Banking association says to be patient with SBA loan process

The head of the Alabama Bankers Association advises business owners to be patient when applying for loans from the Small Business Administration to help deal with financial turmoil caused by the COVID-19 pandemic.

Scott Latham, President and CEO of ABA, said it was a time of growing need and unprecedented help. And while those looking for funds need quick action, the banks are ready to help. But the process will take time.

“As an industry, we are excited to be part of the solution,” said Latham. “The regulations that we follow are written almost as they arise. We’re trying to implement the biggest loan facility in SBA history, and we need a lot more than we get in terms of the details. This is our biggest challenge.

The ABA represents 126 banks across Alabama with combined deposits of over $ 100 billion.

Since the start of the pandemic, the SBA has offered businesses up to $ 10,000 with the SBA’s Economic Disaster Lending (EIDL) program and up to $ 10 million to businesses with the massive SBA program. $ 349 billion paycheck protection. The P3 began last Friday, with assurances from Congress that more money will be provided to help companies retain employees and mitigate damage. There is also relief for businesses with existing SBA loans.

However, loans have been slow in coming for several reasons. Banks are in some cases waiting for more advice from the Treasury Department, while others that are not traditionally SBA lenders are striving to participate. Add to that the pandemic control measures, which have limited lobbying time and meeting time with loan officers in bank lobbies, Latham said.

And then there’s the huge demand for loans and the infrastructure in place to meet the challenge. The SBA normally manages between $ 20 billion and $ 28 billion a year in loans, as it now attempts to disburse a much larger sum to businesses in less than two months during a pandemic.

The Wall Street Journal reported that last week, the SBA hired an outside mortgage company to help process 2,000 loan applications per minute, while hiring 7,000 agents to answer calls from business owners, cutting down on business times. ‘waiting. Surveys show that about 70 percent of small business owners nationwide have attempted to apply for a PPP loan, while half of those surveyed had applied for an EIDL loan.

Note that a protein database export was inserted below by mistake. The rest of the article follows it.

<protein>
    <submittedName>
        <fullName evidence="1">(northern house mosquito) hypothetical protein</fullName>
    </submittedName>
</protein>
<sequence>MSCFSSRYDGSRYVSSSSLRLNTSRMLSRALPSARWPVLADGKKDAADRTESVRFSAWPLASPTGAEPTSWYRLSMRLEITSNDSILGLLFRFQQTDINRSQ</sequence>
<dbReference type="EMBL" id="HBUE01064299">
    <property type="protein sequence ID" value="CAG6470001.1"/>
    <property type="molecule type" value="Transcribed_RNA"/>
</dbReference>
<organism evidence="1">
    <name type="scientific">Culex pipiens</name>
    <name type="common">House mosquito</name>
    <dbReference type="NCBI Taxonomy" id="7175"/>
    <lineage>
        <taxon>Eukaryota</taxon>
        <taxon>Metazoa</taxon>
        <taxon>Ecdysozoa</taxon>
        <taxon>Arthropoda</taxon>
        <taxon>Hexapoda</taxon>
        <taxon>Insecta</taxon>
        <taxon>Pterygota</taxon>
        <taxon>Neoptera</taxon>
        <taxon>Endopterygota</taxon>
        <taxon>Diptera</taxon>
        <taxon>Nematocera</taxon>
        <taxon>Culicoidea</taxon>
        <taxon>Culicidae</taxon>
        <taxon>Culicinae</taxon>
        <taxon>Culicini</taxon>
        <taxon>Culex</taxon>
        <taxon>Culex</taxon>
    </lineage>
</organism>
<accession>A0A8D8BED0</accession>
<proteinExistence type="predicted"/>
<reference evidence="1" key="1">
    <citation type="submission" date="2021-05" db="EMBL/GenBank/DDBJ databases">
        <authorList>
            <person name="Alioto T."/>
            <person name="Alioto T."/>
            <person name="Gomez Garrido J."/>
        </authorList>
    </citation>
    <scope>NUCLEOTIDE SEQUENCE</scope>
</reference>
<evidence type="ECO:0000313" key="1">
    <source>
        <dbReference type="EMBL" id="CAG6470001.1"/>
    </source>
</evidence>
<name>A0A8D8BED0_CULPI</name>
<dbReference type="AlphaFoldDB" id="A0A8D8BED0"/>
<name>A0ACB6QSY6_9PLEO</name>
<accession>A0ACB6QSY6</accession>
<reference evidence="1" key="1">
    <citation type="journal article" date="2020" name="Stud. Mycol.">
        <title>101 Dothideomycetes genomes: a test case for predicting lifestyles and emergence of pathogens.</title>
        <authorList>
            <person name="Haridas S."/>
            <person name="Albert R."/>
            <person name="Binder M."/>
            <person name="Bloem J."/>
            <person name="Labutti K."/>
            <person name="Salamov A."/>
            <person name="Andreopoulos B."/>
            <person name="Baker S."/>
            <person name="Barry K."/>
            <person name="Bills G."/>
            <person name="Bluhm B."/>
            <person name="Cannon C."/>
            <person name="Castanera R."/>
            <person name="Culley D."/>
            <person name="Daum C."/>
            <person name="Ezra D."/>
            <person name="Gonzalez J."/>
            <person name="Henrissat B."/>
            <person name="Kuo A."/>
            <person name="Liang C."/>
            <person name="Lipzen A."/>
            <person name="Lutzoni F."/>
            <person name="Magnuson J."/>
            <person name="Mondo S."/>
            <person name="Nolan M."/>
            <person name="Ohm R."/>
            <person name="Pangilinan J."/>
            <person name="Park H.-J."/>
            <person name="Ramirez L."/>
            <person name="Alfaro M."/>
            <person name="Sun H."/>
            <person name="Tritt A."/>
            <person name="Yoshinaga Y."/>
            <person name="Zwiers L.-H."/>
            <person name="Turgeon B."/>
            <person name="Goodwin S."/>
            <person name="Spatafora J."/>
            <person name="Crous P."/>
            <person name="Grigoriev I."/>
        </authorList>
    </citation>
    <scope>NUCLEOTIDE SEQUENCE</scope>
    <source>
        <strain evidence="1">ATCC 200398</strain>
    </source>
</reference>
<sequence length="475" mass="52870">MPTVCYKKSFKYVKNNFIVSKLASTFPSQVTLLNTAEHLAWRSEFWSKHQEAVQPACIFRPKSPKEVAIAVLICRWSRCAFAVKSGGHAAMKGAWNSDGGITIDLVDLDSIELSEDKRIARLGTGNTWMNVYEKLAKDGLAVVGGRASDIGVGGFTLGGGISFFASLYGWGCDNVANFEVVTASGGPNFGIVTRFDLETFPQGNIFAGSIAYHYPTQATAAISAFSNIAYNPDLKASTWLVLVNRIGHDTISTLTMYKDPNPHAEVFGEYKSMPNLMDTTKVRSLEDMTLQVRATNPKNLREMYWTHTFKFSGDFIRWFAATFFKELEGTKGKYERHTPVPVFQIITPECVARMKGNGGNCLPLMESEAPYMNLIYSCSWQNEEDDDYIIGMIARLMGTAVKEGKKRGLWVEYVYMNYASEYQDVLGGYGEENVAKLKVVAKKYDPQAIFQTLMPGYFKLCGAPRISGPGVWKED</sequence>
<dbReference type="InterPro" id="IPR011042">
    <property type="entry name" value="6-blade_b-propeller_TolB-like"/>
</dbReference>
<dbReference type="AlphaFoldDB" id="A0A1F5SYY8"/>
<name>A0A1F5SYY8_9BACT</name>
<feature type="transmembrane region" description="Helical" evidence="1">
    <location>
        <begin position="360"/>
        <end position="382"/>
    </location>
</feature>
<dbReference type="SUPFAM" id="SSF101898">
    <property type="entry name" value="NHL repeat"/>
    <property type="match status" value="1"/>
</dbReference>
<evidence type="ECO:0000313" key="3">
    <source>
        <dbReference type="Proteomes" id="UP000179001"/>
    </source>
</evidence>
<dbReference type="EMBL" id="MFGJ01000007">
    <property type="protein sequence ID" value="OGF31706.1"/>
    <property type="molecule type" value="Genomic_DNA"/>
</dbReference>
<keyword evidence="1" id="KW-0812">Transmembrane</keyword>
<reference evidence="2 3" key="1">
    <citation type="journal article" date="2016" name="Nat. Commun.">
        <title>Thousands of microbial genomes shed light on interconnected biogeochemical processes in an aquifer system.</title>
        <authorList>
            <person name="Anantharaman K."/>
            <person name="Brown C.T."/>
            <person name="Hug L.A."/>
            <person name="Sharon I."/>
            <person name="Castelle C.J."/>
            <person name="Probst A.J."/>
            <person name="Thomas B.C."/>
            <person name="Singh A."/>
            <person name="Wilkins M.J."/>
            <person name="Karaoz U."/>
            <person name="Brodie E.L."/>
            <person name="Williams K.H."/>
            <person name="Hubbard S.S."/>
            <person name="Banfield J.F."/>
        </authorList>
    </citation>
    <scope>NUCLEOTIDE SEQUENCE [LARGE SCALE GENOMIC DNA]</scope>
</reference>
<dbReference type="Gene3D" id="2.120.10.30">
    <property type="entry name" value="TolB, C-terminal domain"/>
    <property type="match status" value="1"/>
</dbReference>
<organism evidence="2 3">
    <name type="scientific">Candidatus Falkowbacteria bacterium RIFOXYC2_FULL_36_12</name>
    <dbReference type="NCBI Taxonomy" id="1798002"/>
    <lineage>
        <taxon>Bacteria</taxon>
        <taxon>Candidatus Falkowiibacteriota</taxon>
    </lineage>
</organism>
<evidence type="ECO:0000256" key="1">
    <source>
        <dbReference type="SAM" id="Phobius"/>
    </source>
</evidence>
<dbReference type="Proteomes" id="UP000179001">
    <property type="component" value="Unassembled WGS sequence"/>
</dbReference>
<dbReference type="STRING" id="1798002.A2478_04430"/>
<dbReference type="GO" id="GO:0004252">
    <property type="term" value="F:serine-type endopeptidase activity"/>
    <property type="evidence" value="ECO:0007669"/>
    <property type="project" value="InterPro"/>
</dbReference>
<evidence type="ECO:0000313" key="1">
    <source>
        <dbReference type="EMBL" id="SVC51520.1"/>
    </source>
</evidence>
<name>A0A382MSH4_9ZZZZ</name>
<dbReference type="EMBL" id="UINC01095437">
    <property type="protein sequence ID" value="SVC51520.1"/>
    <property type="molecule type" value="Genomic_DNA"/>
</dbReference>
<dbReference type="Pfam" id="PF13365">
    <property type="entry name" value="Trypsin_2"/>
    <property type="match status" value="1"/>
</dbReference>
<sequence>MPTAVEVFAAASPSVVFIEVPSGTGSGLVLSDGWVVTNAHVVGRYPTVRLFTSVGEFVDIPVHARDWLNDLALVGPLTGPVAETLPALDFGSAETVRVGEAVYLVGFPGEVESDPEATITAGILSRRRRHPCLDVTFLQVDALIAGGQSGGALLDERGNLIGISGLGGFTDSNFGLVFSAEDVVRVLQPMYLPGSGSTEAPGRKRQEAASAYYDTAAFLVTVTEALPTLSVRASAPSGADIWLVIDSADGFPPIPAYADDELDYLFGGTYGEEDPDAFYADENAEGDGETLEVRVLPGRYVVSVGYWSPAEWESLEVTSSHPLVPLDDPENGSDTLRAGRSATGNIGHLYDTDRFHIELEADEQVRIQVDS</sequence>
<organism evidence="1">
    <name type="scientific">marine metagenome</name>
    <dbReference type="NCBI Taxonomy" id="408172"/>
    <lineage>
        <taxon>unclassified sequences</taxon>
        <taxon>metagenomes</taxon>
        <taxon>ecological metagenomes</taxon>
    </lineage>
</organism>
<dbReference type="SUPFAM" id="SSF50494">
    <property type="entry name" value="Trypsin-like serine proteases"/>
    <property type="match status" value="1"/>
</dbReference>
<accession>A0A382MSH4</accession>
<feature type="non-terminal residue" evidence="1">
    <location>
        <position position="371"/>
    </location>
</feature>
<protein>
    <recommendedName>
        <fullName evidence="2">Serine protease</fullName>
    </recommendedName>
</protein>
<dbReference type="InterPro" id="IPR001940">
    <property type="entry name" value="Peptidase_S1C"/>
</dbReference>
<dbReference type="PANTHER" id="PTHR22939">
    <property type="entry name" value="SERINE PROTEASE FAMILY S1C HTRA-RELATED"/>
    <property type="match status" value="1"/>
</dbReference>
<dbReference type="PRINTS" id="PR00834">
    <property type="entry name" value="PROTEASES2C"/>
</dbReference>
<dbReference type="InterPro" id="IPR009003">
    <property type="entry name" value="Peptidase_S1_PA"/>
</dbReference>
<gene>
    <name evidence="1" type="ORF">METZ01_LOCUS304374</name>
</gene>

And then there are the processes banks normally use to review applications, Latham said.

“There is multi-factor authentication and credentials, multiple layers within a bank that need to approve, calls and emails,” he said. “There are technological challenges, information and guidance, and governance challenges. “

At the same time, he said, the banks are realizing the scale of demand for loans and the strategy to provide quick relief. What Can Business Owners Do?

“We encourage them to line up all of their ducks as best they can before going to the bank,” Latham said. “Include materials that commemorate the type of business you have, partnerships, business licenses, tax returns, payroll authentication. If you have to go back and break it up, these loan officers are already stretched out, working every other day, turning people around. The bankers are more than ready to take that money out. “

If you receive funds, Now you need to think about how to prepare to use this money and document its use to avoid legal issues in the future.

At the same time, he said, be concerned about those who want to use the pandemic for fraudulent purposes. Protect all financial data, including debit and credit card information.

“No financial institution or government agency will ever call you to verify your account numbers, passwords,” he said. “If you get a call like this, hang up and call a number that you know belongs to your bank or your credit card. During times like this, the bad guys come out.

Elizabeth J. Harris